State Budget Woes Hit Teacher Professional Development
The Odyssey School in Denver is a unique school with a common problem—like many schools across the country, the school’s funding level has dropped.
Odyssey, a charter school that has 225 students in kindergarten through eighth grade, focuses on project-based learning, which often takes classes outside of the school building. Students are just as likely to be taking water samples from a local river as they are to be sitting at tables discussing the pros and cons of randomized drug trial statistics in math class.
Executive Director Marcia Fulton said each child takes his or her own unique odyssey at the school. Odyssey is part of the Expeditionary Learning Schools Network. The network is comprised of almost 200 schools in more than 30 states that subscribe to the expeditionary model of education, which links classroom lessons to real-world issues and projects.
“Our motto is we are crew, not passengers,” she said. “It’s about all the kids and we care about how they experience education. It’s not just test scores and what they do, but how they get there.”
Odyssey has lost almost $1,000 per student in funding in the past five years. The first victim of those budget cuts across the country is usually professional development.
Professional Development Shrinking
“It does cost,” Fulton said. “It costs to have the professionals in, to pay the teacher’s time, which is so worth it. If you don’t feed the teachers, they’ll eat the children. There was a book called that; I didn’t coin it.”
Odyssey teachers agree that professional development is important.
“If we don’t have money for professional development, I think we’d be a totally different school,” said Jon Exall, a sixth-grade teacher. “It would be one thing to say we expect you, as teachers, to do great things. This is the standard. But if there is no professional development to support teachers to get there, it’s a total setup.”
Marjorie Larner is a site professor at the Denver Center for International Studies, a magnet school that stresses a multilingual, multicultural classroom setting. Larner said teachers need to dig deeper into their professional development, the same way students need to go in-depth in the classroom.
“I think what’s best practice in the classroom is what’s best practice in professional development,” she said. “I think (teachers need) enough time so that people can go deep instead of these quick introductions, where they can’t really get anywhere with it, and then they move on.”
A National Problem
“In many cases, professional development has been dismal for teachers in terms that there’s no teacher voice in it, often the programs are designed by others or sold to districts with no input as to what are teachers’ needs,” said Linda Davin, senior policy analyst in the Department of Teacher Quality at the National Education Association. “It’s a very lucrative piece of the school budget, so lots of vendors go after it.”
Not only do teachers often believe the professional development they get isn’t attuned to their needs, but they also don’t have as much time for professional development as their European and Asian counterparts. According to a report from Learning Forward, formerly known as the National Staff Development Council, U.S. teachers spend about 80 percent of their time in the classroom with students. Teachers in Europe and Asia, which have some of the highest performing schools in the world, spend only 60 percent of their time in the classroom.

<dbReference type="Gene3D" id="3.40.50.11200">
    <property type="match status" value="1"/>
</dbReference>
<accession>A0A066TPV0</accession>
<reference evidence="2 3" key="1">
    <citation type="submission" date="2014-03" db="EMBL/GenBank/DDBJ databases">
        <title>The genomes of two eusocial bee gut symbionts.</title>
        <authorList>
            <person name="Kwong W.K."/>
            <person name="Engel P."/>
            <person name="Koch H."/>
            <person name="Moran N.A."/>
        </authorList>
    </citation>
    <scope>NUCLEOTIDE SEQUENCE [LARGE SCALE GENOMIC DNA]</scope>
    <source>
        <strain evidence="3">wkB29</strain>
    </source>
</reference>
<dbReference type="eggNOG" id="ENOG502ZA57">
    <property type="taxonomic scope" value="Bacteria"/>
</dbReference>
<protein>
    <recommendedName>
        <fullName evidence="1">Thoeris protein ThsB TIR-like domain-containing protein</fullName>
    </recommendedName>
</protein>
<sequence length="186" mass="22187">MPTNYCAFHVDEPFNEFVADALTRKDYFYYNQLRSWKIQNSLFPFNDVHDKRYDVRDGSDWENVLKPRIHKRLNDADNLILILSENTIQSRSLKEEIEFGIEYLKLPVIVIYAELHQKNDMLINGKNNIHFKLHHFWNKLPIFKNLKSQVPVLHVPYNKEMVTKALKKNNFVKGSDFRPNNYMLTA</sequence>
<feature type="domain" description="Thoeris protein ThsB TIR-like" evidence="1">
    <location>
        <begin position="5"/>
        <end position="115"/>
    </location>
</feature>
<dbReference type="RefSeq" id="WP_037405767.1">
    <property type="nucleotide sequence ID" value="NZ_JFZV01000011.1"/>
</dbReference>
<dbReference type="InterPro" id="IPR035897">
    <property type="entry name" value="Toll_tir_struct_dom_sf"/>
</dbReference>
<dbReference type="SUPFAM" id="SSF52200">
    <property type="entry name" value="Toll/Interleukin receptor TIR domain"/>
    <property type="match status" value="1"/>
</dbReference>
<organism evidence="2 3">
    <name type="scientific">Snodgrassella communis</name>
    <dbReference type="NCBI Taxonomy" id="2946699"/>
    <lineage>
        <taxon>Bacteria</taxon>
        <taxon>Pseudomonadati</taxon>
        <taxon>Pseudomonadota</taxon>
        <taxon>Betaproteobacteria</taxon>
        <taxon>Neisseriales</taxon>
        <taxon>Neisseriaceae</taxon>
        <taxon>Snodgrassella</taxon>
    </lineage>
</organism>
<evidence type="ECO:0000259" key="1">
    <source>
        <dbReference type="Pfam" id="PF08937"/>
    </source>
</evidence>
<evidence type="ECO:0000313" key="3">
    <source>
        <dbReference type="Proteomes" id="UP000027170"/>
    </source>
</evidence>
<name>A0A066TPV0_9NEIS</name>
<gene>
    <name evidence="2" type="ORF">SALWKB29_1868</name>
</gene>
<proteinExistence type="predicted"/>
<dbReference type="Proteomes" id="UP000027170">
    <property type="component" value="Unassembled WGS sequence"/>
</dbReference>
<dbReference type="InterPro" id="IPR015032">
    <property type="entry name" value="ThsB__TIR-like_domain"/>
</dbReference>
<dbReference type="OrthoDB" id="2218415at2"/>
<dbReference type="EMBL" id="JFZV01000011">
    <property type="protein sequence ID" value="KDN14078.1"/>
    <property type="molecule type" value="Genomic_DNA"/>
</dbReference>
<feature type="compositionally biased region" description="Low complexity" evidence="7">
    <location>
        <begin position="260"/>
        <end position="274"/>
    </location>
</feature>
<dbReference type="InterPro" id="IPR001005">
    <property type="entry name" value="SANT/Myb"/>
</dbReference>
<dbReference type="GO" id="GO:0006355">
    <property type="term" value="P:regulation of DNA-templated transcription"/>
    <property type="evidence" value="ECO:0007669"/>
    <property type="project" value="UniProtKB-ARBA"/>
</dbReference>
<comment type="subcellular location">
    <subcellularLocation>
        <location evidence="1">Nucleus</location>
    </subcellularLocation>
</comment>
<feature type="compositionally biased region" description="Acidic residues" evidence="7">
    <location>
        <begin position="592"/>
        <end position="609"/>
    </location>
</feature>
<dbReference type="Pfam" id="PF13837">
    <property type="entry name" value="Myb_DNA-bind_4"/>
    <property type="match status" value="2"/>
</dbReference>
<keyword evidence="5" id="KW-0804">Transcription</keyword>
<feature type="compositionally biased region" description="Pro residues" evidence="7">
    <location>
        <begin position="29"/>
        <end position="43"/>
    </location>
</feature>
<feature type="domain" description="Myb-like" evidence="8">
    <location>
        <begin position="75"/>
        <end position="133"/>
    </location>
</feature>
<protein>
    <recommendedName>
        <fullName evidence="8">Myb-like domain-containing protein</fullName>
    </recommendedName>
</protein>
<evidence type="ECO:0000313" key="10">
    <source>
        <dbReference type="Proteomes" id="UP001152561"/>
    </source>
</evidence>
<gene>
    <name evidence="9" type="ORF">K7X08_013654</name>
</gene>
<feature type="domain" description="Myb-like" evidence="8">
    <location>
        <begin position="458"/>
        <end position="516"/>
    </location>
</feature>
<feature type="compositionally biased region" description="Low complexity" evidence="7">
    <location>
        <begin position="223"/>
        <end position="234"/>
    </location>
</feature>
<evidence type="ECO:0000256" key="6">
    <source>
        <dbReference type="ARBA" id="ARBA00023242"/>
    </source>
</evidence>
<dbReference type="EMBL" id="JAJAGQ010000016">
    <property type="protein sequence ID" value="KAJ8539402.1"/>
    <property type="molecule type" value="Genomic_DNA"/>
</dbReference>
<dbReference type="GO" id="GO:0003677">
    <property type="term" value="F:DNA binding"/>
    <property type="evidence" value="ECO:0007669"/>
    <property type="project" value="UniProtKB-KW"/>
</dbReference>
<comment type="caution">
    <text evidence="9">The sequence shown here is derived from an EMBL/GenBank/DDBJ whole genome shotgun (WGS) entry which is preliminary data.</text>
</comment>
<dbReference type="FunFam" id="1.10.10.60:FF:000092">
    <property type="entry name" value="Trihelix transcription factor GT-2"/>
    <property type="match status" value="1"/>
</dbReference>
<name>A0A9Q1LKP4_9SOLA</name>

Tracy Crow, director of communications for Learning Forward, said researchers have a good idea of what high-quality professional development means. Learning Forward helped craft the new definition of professional development that was used in the proposed reauthorization of the federal Elementary and Secondary Education Act.
“Among the things that make professional learning effective is it has to be grounded in the needs of teachers and grounded in the needs of students,” Crow said. “It’s best determined by looking at data about where students are struggling and using that data for educators to say, ‘OK, I see my students have a hard time with measurement concepts. What do I need to be teaching about measurement concepts and do I know enough?’ … It does make a difference, but only if it’s done well.”
Crow said state policymakers need to ask how their state’s goals for schools are tied to professional development.
“There are already structures in place in schools where teachers are participating in professional learning, even though many people right now say professional learning is ineffective,” she said. “It’s an instrument that has the potential to touch all the teachers in a school. Given that, how can we then leverage this tool that’s available to everybody and do it quickly?”
Even though times are tight, said Davin, policymakers and administrators need to realize that cutting professional development for teachers hurts the quality of education students receive.
“Whenever you have a budget shortfall, one of the first things cut is professional learning,” Davin said. “What message does that send to teachers, to policymakers, to the community about professional learning? It pretty much says it’s not important if it can be cut first thing.
“You can’t just have it (professional development) when times are good. It can’t be a matter of chance or luck, because that’s not a good business plan.”